- Category: Tech & Science
- Published Saturday, February 6, 2016
- CTV News
No, Twitter as people know it is not coming to an end, says the company's CEO.
In a series of tweets, Twitter boss Jack Dorsey attempted to snuff out rumours that the social media giant was planning to implement an algorithmic timeline, similar to that used by Facebook, which would cater to what it thinks people most want to see.
Since Twitter's launch, tweets have been organized in reverse chronological order.
On Saturday, Dorsey assured users that "Twitter is real-time" and it is "here to stay."
Hello Twitter! Regarding #RIPTwitter: I want you all to know we're always listening. We never planned to reorder timelines next week.— Jack (@jack) February 6, 2016
Twitter is live. Twitter is real-time. Twitter is about who & what you follow. And Twitter is here to stay! By becoming more Twitter-y.— Jack (@jack) February 6, 2016
I *love* real-time. We love the live stream. It's us. And we're going to continue to refine it to make Twitter feel more, not less, live!— Jack (@jack) February 6, 2016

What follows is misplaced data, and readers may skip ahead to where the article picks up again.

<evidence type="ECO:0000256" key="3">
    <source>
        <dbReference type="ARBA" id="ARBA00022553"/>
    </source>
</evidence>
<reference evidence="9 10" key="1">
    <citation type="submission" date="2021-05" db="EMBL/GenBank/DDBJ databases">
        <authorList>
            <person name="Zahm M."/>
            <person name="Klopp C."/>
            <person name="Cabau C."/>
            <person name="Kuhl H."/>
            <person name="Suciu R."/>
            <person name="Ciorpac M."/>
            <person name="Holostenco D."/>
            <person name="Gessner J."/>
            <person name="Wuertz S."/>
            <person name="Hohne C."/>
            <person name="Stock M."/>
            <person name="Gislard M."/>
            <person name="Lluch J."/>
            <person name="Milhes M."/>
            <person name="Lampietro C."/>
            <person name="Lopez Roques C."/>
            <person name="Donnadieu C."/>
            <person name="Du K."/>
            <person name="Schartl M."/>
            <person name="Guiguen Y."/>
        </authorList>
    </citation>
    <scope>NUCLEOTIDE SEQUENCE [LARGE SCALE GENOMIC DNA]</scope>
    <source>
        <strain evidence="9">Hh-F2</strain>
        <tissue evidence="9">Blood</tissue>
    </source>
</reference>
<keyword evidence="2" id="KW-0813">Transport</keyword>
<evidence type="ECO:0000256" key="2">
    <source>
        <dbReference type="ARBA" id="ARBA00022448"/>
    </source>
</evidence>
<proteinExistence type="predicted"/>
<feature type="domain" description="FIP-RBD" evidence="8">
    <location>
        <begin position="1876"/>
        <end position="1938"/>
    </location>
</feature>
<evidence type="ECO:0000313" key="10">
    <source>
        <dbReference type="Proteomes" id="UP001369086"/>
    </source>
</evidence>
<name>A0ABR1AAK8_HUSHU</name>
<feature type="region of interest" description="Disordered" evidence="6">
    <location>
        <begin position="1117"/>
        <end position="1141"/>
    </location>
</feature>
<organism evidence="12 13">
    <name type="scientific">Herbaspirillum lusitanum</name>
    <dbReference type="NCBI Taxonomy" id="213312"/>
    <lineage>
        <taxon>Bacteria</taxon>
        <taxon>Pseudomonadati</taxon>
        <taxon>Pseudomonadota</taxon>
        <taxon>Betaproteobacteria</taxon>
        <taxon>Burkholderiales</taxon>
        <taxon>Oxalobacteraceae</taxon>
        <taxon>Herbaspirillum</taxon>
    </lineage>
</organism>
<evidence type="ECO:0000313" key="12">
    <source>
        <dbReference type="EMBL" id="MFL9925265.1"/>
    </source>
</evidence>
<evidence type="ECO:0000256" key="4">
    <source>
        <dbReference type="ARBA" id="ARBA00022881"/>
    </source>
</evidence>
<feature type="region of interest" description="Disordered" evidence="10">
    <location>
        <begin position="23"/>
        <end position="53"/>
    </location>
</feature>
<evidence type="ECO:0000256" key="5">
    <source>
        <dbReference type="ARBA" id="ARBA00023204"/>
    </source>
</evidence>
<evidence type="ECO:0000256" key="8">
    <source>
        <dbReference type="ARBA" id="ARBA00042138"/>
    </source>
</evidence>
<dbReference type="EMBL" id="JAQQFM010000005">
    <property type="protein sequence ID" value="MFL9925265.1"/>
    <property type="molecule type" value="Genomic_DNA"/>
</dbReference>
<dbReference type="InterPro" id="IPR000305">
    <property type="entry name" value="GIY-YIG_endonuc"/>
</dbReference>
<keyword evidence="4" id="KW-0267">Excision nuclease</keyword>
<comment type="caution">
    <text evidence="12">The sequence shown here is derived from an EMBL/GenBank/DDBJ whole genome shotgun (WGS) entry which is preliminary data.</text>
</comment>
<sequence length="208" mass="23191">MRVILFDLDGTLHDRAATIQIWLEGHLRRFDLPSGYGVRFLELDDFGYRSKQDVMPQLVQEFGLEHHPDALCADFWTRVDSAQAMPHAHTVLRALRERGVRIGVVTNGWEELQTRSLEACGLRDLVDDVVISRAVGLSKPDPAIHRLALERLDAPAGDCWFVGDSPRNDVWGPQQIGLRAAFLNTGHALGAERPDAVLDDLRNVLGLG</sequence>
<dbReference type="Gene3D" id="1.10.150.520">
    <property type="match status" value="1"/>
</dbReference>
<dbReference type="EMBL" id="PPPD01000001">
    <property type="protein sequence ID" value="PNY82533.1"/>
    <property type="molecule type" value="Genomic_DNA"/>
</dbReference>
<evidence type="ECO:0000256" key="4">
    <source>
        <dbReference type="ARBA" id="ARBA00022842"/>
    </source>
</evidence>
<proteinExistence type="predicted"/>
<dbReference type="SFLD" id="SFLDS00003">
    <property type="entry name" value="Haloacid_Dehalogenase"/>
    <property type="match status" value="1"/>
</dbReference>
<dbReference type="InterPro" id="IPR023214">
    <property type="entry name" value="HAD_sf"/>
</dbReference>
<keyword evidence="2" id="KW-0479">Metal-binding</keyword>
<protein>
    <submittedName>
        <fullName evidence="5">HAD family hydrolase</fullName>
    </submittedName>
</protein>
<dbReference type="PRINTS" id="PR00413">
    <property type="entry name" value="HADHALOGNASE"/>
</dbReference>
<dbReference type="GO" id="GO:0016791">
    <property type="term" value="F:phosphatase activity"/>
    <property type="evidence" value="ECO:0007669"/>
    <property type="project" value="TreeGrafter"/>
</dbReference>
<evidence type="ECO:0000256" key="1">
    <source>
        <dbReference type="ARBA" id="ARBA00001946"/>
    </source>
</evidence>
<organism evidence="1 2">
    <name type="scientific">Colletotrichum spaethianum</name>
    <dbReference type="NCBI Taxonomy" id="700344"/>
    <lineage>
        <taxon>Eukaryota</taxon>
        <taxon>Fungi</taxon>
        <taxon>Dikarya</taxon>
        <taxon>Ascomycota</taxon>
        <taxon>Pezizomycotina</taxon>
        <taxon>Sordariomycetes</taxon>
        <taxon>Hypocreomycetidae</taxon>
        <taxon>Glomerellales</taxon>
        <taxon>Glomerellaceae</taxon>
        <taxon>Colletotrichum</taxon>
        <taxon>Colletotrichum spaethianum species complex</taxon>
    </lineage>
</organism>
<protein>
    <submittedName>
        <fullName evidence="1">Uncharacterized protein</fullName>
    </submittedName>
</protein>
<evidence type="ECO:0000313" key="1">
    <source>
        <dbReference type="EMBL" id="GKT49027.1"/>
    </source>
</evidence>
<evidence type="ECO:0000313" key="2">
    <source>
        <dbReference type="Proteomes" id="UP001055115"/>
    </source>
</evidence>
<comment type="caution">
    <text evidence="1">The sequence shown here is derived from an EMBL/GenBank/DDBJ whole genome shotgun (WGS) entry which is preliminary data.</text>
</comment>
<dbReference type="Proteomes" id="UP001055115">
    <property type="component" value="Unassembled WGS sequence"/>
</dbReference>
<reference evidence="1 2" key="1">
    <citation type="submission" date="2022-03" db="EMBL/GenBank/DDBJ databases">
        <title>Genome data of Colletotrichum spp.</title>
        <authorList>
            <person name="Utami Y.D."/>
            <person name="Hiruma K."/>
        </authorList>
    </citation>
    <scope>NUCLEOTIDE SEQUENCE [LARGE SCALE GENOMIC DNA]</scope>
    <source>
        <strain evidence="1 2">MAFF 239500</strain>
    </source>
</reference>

Earlier on Saturday, a report that Twitter was planning to introduce the changes to its timeline as early as next week sent users into a frenzy, with many using the hashtag #RIPTwitter to express their angst over the alleged change.
So, Twitter is now going to be just like Facebook? If I wanted to be on Facebook, then I would be there & not here. #RIPTwitter— Austin D. Jordan (@AustinDJordan) February 6, 2016
I stopped using Facebook because I liked Twitter more, now if Twitter starts turning into Facebook I have no idea where to go...#RIPTwitter— Ziovo (@ziovo_) February 6, 2016
Setting up a MySpace page brb #RIPTwitter— ??? (@inferable) February 6, 2016
Dorsey, who co-founded Twitter nine years ago, has shown a willingness to change key tenets of Twitter's platform, since he returned as the company's CEO in October.
In November, the company changed the term "favourites" to "likes" – a term that has been traditionally used by Facebook.
Dorsey has also hinted that the company is exploring the possibility of loosening its 140-character restriction, which has been central to its format since its inception.